Robert Altman’s idea for this film came from a dream he had, and that is clear in the visual language of the film. It features bizarre paintings created by Willie and many references to wombs and femininity. Altman also cited “Persona” as an inspiration for “3 Women” – the structure is noticeably similar and the relationship between Pinky and Millie reflects that of the two women in Bergman’s film. There is a larger emphasis on gender roles in this film which sets it apart from other films on this list.
3. Eyes Without a Face (1960)
Georges Franju’s French mad-scientist horror flick, adapted from the novel of the same name, is possibly the most literal interpretation of the theme “women becoming each other”. It begins with the dumping of a corpse, which a prominent doctor identifies as his daughter, Christiane. But as it’s quickly revealed, Christiane is still alive and well (or at least, as well as one can be in her situation), and the corpse was that of another woman that the prominent Dr. Génessier had attempted to perform surgery on. The surgery? A removal of her face, which was then meant to be given to his daughter Christiane, whose current face is badly deformed from a car accident.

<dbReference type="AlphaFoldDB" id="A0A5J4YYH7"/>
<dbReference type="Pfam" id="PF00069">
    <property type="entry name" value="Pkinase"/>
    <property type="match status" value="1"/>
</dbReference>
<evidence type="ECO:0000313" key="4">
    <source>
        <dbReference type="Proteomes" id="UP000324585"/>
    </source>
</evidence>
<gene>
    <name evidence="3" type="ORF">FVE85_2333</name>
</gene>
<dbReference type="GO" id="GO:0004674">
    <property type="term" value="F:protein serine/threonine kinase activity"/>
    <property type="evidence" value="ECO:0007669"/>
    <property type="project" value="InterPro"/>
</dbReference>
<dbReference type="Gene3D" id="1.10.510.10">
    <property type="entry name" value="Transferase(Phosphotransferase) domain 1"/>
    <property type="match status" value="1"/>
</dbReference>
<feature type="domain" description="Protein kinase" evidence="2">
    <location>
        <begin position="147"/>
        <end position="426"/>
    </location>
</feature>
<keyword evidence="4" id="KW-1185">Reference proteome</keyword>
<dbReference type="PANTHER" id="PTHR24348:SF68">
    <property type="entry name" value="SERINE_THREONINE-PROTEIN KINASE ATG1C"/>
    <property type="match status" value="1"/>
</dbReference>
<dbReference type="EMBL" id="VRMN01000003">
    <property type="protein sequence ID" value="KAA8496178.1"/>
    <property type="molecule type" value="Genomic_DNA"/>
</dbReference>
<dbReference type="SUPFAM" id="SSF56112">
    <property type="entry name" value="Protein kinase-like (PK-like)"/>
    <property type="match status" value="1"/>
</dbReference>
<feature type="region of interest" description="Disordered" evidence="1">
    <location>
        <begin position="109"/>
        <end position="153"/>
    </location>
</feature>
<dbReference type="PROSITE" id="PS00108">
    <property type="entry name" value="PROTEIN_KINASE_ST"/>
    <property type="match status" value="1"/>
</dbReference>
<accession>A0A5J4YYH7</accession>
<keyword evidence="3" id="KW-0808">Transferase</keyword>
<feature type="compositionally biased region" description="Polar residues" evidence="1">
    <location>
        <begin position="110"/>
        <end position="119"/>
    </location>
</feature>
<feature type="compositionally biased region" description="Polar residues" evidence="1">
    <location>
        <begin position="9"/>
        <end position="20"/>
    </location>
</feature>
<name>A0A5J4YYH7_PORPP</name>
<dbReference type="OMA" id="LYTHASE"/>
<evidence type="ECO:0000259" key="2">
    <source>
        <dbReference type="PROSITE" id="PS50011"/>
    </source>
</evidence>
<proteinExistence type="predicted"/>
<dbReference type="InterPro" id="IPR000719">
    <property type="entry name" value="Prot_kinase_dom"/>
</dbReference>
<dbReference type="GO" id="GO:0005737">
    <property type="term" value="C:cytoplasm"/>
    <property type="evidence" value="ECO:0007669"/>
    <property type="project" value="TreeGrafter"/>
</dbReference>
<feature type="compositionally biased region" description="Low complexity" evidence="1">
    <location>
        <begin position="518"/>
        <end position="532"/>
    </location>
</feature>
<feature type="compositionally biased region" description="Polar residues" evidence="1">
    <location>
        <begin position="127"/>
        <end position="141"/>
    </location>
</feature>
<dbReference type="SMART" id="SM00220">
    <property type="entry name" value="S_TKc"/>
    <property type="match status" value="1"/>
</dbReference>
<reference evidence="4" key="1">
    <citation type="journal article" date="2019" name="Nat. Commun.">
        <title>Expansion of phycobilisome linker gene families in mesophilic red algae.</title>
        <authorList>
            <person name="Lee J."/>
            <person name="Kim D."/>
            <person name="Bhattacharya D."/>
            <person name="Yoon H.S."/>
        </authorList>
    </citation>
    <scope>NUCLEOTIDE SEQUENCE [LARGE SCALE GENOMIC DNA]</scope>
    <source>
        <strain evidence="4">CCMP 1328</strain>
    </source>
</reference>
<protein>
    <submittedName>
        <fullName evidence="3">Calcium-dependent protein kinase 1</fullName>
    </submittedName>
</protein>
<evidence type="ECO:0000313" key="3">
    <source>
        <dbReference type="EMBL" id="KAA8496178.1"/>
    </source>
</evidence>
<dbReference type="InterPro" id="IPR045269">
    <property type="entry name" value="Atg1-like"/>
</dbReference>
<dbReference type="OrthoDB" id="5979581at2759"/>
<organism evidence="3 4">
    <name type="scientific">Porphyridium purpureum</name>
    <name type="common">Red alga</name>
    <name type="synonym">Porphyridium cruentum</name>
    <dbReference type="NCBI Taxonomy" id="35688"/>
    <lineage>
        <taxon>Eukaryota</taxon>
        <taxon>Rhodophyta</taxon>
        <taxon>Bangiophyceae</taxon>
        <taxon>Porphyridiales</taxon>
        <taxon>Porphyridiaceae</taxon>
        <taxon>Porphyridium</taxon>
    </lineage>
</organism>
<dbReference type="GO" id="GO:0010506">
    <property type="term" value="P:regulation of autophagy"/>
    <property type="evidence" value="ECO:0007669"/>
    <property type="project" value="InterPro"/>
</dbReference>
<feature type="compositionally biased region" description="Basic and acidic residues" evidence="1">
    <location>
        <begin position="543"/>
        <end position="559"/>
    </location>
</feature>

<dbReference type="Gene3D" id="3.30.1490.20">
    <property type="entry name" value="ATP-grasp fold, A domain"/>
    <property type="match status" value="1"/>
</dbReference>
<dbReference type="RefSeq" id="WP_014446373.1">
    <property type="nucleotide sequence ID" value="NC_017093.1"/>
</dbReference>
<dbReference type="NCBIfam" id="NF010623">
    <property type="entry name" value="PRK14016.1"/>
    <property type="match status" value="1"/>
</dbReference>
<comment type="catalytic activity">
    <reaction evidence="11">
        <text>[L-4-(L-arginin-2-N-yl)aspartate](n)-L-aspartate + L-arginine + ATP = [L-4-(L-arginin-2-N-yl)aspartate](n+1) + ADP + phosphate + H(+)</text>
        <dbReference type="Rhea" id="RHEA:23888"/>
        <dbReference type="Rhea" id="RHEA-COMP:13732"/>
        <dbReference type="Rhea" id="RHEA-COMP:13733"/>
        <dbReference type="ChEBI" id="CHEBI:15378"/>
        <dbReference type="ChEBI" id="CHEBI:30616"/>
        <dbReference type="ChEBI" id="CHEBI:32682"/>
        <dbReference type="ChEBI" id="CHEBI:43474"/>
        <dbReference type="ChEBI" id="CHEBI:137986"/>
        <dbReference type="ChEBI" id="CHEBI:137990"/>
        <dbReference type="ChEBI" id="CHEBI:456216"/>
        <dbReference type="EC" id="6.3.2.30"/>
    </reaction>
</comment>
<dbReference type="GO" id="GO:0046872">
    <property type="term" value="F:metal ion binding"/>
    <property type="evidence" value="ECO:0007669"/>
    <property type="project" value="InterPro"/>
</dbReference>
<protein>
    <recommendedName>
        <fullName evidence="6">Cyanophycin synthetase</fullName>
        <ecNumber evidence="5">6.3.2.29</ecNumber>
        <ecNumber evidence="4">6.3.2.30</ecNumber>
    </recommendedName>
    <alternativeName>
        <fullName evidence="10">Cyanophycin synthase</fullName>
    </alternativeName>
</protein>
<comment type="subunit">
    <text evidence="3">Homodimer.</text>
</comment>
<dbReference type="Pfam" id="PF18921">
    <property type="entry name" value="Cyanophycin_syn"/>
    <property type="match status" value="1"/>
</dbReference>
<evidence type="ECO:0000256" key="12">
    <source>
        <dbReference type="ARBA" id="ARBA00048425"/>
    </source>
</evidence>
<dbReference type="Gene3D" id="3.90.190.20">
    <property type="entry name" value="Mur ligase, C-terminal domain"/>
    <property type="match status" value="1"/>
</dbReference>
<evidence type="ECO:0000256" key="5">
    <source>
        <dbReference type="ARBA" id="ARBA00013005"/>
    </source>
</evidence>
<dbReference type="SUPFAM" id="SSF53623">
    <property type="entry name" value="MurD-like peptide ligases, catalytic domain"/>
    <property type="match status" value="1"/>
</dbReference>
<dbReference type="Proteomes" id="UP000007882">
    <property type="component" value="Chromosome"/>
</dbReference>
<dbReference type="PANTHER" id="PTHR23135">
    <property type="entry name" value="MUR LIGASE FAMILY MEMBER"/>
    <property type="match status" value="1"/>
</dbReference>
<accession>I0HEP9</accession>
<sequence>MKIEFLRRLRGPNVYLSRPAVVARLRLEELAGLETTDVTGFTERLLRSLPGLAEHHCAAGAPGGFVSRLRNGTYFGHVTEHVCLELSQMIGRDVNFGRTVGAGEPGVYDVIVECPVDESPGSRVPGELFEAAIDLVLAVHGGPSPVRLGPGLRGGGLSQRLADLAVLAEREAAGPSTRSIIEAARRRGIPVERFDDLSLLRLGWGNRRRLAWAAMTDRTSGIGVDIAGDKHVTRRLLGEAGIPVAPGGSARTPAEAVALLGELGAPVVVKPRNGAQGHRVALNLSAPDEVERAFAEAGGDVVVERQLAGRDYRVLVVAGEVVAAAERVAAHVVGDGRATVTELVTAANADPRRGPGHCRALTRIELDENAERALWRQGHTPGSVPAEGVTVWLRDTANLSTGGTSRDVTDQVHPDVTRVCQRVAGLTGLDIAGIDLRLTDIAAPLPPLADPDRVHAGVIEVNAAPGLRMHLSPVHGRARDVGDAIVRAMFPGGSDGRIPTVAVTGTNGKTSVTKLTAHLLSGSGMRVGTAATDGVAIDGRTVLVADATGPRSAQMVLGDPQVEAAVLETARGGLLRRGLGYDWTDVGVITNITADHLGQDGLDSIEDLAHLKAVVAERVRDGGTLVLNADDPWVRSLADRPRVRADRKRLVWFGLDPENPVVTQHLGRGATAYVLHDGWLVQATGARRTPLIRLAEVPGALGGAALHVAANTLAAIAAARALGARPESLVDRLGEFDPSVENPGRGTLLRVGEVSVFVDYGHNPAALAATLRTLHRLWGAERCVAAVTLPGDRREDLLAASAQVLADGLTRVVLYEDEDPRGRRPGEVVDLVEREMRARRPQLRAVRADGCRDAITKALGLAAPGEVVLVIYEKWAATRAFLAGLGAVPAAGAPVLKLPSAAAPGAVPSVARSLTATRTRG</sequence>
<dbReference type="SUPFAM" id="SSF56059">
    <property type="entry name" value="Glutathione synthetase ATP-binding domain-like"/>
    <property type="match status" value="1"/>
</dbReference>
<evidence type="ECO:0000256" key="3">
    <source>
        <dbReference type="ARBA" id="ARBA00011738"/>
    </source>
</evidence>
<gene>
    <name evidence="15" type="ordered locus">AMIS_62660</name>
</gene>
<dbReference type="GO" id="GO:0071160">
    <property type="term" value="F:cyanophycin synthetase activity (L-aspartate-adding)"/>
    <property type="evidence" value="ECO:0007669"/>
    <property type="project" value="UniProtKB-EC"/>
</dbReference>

Christiane wears an eerie face-like mask throughout the film to conceal the damage, but her eyes reveal a deep sadness and guilt. The doctor attempts the same surgery on another girl who is brought in by his assistant Louise, who has successfully received a new face from the doctor. The surgery works for a short amount of time, but Christiane’s flesh is rejecting the new tissue, and it must be attempted again. The more they try to perfect it, the more they risk being discovered.